Volunteering: Responsibilities & Legal Liability

Posted December 20, 2010 in Consumer Law by

For years now, I’ve volunteered with a couple of non-profits in my community. The work has run the gamut: I’ve worked one-on-one with at-risk kids, I’ve managed other volunteers and I’ve even been the business manager for events that generated tens of thousands of dollars in cash that I personally had to count and then deposit at the bank.

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Each of these volunteer jobs involved a lot of responsibility. And with each, there was the potential that something could go very wrong. (I always breathed a sigh of relief after I’d finally dropped the cash in the bank’s night depository.) It’s made me wonder: What are the responsibilities and legal liabilities of a volunteer?

What to Look for in a Non-Profit

As you think about your New Year’s resolutions, perhaps you’re pledging to do more volunteering. Congratulations! I think it’s one of the most rewarding things we can do. Not only are you helping others, but you’ll feel good about yourself.

When looking at charities with which to volunteer, do your due diligence to make sure the organization will provide the support you need to be an effective volunteer.

Well-run non-profit organizations should offer all volunteers a few essential tools:

  • An orientation to the agency
  • Training for the work you’ll do
  • Ongoing supervision and feedback
  • Liability insurance if you are injured or if your work causes you or the non-profit to be sued

I mentioned some of the volunteer positions I’ve held. It’s important to stress that I went through training before holding any of those positions. I also had to earn the trust of more experienced volunteers in the organization before I was allowed to hold more important positions.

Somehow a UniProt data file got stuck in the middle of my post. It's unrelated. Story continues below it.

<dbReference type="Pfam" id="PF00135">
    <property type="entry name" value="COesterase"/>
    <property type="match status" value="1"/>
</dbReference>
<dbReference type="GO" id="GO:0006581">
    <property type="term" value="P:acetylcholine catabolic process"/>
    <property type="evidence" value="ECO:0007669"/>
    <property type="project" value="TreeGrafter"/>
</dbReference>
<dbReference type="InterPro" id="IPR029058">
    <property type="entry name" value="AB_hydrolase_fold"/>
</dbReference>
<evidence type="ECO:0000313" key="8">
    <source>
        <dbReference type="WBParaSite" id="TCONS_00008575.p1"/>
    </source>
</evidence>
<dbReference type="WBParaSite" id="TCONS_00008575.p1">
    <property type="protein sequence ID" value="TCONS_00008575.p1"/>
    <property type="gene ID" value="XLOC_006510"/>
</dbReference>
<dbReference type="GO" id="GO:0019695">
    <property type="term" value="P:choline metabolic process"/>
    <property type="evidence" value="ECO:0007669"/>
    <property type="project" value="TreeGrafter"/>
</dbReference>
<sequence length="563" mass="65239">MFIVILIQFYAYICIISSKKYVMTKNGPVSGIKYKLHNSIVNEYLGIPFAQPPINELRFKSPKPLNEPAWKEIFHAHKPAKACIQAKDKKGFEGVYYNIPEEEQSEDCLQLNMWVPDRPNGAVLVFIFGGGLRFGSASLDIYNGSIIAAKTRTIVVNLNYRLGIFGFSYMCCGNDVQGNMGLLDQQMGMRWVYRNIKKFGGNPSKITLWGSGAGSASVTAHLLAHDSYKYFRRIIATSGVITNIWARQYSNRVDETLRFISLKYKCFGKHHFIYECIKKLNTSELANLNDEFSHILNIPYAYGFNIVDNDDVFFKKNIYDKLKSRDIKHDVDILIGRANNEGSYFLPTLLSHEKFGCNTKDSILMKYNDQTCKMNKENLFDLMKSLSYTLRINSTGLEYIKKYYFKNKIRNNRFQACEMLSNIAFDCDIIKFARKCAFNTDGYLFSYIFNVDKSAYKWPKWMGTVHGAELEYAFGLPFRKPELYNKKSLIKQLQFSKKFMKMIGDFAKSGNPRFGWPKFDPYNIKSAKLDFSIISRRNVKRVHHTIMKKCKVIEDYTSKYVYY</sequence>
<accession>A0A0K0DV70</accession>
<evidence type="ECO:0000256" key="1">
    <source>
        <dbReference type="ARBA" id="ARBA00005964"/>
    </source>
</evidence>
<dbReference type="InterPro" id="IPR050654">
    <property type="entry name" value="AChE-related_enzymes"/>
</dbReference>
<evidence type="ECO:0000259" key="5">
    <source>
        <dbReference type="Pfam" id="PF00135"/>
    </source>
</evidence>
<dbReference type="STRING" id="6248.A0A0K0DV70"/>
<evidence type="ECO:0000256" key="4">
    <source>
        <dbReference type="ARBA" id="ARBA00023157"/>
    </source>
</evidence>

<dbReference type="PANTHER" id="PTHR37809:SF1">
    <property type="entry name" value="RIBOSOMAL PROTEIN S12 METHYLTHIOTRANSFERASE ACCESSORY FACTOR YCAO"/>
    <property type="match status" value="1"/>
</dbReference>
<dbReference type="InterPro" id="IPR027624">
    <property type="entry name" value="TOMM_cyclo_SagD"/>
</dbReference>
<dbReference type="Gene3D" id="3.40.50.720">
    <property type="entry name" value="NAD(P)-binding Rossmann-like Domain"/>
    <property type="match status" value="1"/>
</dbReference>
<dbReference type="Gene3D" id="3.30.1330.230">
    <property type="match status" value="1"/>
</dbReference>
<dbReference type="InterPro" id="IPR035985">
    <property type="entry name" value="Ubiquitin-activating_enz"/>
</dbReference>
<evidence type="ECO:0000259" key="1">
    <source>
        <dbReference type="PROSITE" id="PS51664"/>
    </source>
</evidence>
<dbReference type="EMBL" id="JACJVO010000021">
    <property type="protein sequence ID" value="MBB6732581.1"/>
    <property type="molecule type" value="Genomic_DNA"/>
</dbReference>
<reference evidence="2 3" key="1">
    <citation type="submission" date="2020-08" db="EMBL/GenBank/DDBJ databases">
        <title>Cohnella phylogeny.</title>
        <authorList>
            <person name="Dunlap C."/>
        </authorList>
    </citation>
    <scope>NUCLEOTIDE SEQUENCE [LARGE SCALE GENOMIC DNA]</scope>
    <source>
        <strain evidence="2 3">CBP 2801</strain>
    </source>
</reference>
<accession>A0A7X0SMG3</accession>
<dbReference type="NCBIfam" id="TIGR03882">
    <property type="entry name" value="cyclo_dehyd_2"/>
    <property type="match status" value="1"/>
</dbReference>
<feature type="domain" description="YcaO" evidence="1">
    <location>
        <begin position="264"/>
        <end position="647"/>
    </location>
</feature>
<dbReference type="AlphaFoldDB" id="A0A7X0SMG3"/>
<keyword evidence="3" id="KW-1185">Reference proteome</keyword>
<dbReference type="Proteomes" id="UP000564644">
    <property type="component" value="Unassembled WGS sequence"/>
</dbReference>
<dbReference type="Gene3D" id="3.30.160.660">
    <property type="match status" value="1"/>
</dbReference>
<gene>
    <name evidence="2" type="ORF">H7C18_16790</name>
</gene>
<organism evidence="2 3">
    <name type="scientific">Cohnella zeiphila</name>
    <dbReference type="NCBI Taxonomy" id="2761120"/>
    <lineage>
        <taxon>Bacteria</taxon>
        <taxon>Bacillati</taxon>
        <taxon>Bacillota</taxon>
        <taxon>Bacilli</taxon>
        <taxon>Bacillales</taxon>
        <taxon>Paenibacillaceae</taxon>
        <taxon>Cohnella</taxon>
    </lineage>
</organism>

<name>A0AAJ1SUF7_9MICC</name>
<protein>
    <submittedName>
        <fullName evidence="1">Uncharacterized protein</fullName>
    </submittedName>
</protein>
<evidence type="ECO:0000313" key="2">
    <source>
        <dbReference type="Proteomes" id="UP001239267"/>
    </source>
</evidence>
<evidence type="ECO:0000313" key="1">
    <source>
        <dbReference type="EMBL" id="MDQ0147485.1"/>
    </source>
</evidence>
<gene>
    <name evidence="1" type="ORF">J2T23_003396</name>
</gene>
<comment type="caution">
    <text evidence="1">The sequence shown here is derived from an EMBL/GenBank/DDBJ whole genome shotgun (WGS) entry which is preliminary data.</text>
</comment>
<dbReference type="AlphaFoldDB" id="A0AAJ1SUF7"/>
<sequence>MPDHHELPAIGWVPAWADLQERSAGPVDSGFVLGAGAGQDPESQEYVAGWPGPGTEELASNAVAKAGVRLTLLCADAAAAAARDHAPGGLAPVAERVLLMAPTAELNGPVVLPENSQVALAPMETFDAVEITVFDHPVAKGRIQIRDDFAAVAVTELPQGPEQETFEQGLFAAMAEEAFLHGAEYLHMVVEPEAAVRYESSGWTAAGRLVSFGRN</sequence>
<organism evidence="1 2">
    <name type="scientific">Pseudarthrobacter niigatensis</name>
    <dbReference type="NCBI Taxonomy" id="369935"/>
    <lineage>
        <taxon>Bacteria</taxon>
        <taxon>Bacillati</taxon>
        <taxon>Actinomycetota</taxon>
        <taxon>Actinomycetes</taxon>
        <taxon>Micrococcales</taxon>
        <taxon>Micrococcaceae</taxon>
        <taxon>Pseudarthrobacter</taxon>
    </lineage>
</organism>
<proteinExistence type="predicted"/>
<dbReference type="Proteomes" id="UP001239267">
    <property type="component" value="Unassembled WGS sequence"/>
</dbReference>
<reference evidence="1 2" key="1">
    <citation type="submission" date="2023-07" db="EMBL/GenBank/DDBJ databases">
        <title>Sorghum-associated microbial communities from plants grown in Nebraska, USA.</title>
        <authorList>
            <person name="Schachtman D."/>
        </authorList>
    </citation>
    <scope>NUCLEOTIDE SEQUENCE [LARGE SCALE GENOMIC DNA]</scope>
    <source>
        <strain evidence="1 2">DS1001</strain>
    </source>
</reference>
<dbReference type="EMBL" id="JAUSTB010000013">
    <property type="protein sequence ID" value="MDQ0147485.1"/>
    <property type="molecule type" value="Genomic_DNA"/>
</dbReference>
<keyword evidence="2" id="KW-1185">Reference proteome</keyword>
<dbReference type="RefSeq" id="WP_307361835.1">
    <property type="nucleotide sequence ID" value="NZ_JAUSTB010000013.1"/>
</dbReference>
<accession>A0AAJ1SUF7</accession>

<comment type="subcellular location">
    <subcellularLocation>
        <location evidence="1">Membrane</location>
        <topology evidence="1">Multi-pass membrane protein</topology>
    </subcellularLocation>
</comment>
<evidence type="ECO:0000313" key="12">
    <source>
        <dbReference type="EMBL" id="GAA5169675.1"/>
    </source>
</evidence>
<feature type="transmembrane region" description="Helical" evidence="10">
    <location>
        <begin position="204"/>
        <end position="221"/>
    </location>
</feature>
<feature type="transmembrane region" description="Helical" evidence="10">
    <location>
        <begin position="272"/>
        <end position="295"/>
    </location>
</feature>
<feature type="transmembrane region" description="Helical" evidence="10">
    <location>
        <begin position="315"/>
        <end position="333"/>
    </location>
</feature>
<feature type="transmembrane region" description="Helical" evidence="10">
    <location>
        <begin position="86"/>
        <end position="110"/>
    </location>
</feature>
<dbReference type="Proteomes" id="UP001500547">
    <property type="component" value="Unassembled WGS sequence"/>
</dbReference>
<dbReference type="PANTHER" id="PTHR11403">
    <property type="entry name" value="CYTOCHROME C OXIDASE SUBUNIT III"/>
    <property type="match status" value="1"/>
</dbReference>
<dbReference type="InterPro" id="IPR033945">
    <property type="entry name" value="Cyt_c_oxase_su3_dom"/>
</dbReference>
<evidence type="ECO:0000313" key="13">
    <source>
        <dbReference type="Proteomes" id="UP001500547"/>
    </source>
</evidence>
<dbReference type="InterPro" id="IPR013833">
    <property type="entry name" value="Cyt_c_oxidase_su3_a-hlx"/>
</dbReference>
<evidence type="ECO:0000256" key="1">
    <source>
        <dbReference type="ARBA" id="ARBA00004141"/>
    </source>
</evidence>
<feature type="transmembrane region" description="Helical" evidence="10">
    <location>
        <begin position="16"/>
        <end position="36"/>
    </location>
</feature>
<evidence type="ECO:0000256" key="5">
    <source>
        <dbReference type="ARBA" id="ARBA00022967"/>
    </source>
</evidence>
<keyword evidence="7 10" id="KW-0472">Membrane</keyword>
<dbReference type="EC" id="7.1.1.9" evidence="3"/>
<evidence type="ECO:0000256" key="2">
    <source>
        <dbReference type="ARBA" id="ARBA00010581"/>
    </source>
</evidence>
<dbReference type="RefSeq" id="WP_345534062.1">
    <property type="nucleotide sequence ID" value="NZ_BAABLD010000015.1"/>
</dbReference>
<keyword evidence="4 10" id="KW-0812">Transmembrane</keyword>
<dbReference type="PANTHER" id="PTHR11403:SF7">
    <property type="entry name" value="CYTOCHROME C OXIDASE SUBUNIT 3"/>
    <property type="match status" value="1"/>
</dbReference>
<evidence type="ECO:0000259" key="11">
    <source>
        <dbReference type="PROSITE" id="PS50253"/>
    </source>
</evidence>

As a new volunteer, you’ll be very enthusiastic and ready to dive in head first. Don’t be discouraged if the organization makes you jump through some hoops before getting started. Know that it’s a sign of a well-run agency.

Your Responsibilities as a Volunteer

In my most recent volunteer position, I managed a team of 30 volunteers who reported to me directly and I indirectly managed about 400 volunteers who reported to them. My biggest frustration? Those volunteers who made a commitment and failed to follow through on it.

Some non-profits will ask you to sign a "contract" (non-binding, of course) that details your responsibilities as a volunteer. You should only offer your time and services if you’ll treat your volunteer commitment as seriously as you’d treat your job. That means you should:

  • Honor your volunteer commitment
  • Participate in all required orientations and trainings
  • Show up for volunteer shifts on time
  • While volunteering, focus on the job, not on socializing with other volunteers or friends you might encounter
  • Find an approved substitute or otherwise notify the agency in advance if you’re unable to make a volunteer shift
  • Make sure you have child care before your volunteer shift
  • Avoid scheduling volunteer shifts that conflict with big work deadlines, major life issues and other things that will distract you from your volunteer work

Legal Liability as a Volunteer

Non-profit organizations should have liability insurance that covers the organization in case it’s sued. Usually a non-profit’s liability insurance will also cover officers and directors of the organization. But if you’re a volunteer serving on the front lines, you may be more concerned about whether you personally can be sued.

You should ask both the agency and your own insurance agent whether existing insurance policies cover you if you’re sued in connection with the volunteer work you do. The answer will vary, depending on your personal insurance coverage and that of the organization. Then you need to decide whether you should beef up your own insurance coverage in connection with your volunteer work.

Personally, I’ve never taken on volunteer liability insurance, though such a policy exists. Now that I’m writing this article, it’s making me realize that with my volunteer responsibility, I do have some possible risks. I’m going to make a point to call my insurance agent this week.

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